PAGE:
SpaceX gets ready for first human flight – TechCrunch
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This week turned out to be a surprisingly busy one in space news — kicked off by the Trump administration’s FY 2021 budget proposal, which was generous to U.S. space efforts both in science and in defense.
Meanwhile, we saw significant progress in SpaceX’s commercial crew program, and plenty of activity among startups big and small.
The spacecraft that SpaceX will use to fly astronauts for the first time is now in Florida, at its launch site for final preparations before it takes off. Currently, this Crew Dragon mission is set to take place sometime in early May, and though that may still shift, it’s looking more and more likely it’ll happen within the next few months.
Rocket Lab will play a key role in NASA’s Artemis program, which aims to get humans back to the surface of the Moon by 2024. NASA contracted Rocket Lab to launch its CAPSTONE CubeSat to a lunar orbit in 2021, using Rocket Lab’s new Proton combined satellite and long-distance transportation stage.
Astronomers and scientists that rely on observing the stars from Earth are continuing to warn about the impact on stellar observation from constellations that are increasingly dotting the night sky.
Meanwhile, SpaceX just launched another 60 satellites for its Starlink constellation, bringing the total on orbit to 300. SpaceX founder Elon Musk says that the “albedo” or reflectivity of satellites will drop “significantly” going forward, however.
Blue Origin is opening its new rocket engine production facility in Huntsville, Ala. on Monday. The new site will be responsible for high-volume production of the Blue Origin BE-4 rocket engine, which will be used on the company’s own New Glenn orbital rocket as well as the ULA’s forthcoming Vulcan heavy-lift launch vehicle.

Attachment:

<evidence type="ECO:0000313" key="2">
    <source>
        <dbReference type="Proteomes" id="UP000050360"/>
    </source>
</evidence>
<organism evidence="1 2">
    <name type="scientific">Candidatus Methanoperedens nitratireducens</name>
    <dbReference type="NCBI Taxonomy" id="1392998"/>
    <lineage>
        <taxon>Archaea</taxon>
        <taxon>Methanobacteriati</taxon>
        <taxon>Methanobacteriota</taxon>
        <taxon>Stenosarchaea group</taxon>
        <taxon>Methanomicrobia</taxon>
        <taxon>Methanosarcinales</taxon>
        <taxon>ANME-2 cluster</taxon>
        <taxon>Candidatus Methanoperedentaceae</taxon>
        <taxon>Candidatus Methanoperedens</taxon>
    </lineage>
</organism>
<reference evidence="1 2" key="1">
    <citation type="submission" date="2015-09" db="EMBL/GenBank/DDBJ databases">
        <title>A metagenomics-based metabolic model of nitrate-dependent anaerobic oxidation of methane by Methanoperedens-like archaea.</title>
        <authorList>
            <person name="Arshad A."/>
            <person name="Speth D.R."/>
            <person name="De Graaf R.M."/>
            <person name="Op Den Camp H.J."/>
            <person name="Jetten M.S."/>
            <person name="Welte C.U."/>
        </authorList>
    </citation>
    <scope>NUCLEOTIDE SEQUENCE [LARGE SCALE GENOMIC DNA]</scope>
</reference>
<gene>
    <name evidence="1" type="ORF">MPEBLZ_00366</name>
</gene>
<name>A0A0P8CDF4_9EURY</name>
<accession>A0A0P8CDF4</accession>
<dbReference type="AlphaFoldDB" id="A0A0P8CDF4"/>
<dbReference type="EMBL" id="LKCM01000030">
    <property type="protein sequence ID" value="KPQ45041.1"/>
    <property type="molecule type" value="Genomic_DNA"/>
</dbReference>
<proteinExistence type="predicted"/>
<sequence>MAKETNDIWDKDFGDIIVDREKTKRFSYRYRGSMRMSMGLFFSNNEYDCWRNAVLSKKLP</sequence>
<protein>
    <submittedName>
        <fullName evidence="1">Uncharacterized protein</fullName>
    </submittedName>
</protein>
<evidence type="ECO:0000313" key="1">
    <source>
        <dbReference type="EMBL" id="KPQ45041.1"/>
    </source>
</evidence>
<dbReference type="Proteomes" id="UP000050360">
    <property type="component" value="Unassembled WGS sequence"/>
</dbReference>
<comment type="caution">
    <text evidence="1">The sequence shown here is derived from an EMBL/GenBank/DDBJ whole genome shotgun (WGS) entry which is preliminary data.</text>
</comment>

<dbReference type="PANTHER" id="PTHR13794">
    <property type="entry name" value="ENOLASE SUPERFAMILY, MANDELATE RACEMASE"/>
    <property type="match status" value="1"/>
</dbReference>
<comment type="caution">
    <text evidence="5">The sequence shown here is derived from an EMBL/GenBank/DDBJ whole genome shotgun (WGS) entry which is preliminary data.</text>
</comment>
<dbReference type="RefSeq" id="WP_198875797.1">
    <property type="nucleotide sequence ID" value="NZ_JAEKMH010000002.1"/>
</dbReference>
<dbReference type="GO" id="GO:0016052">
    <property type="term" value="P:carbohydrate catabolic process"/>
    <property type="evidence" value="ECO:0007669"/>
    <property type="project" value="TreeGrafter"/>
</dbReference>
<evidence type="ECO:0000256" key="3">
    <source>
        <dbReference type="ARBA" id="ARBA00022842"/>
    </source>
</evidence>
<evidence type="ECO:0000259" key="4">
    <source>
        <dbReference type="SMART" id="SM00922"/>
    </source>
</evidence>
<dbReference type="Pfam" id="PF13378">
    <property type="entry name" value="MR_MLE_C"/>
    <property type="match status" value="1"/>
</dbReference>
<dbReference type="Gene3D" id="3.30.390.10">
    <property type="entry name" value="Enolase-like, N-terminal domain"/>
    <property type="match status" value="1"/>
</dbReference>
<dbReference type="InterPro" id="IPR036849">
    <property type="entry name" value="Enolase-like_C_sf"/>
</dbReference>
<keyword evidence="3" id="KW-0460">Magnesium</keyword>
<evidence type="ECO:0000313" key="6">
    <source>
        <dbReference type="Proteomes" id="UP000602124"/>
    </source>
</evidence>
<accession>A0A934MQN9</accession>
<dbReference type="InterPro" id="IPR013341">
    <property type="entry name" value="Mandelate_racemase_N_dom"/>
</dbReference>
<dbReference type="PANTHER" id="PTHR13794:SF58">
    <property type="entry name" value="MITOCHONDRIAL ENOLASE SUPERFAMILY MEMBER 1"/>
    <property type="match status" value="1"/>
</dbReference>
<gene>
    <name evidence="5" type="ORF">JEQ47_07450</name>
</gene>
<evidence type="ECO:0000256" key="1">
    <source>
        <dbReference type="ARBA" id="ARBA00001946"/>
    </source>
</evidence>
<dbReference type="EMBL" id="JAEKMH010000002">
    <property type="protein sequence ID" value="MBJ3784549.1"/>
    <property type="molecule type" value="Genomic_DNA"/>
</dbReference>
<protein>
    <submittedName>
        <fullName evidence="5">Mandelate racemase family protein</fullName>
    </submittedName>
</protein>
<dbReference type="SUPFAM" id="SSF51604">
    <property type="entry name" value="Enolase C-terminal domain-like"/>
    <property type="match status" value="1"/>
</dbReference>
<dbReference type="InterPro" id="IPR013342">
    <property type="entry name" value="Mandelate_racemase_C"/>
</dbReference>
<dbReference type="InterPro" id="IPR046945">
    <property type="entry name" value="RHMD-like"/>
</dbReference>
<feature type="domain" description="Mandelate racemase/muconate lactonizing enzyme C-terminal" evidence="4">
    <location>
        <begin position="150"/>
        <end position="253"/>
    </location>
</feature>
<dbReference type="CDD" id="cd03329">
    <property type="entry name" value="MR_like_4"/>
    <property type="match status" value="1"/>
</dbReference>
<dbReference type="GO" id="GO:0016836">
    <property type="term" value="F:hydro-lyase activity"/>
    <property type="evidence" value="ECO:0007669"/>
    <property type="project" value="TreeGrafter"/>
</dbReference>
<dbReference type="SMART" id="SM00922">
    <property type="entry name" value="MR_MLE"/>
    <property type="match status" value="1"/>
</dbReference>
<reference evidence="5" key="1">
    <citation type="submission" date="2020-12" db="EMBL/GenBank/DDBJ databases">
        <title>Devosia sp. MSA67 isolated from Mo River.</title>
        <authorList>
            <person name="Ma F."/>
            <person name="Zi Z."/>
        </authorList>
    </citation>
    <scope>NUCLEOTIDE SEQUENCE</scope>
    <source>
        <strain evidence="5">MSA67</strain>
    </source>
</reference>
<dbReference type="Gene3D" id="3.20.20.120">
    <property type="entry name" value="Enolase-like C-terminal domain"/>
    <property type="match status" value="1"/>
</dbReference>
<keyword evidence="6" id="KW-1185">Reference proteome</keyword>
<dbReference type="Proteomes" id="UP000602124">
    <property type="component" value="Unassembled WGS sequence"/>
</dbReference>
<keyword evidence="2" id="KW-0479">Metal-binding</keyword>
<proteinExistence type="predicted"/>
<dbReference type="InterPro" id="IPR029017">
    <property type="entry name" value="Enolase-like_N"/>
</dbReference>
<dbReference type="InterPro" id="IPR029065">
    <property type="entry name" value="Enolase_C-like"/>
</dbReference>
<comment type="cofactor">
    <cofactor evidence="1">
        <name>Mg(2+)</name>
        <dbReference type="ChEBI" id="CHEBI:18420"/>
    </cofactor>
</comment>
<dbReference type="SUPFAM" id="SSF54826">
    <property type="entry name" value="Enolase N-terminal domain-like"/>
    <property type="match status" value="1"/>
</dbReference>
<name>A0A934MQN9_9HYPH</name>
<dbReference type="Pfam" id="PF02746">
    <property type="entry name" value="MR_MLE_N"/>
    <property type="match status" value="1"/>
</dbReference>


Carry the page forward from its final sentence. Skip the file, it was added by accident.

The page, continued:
Virgin Galactic is getting closer to actually flying its first paying space tourists — it just moved its SpaceShipTwo “VSS Unity” vehicle from its Mojave manufacturing site to its spaceport in New Mexico, which is where tourists will board for their short trips to the edge of outer space.
Satellite internet startup Astranis has raised a $90 million Series B funding round, which includes a mix of equity ($40 million) and debt facility ($50 million). The company will use the money to get its first commercial satellites on orbit as it aims to build a next-generation geostationary internet satellite business.
Orbital debris is increasingly a topic of discussion at events and across the industry, and Japanese startup Astroscale is one of the first companies dedicated to solving the problem. The startup has been tapped by JAXA for a mission that will seek to de-orbit a spent rocket upper stage, marking one of the first efforts to remove a larger piece of orbital debris.
Our very own dedicated space event is coming up on June 25 in Los Angeles, and you can get your tickets now. It’s sure to be a packed day of quality programming from the companies mentioned above and more, so go ahead and sign up while Early-Bird pricing applies.
Plus, if you have a space startup of your own, you can apply now to participate in our pre-event pitch-off, happening June 24.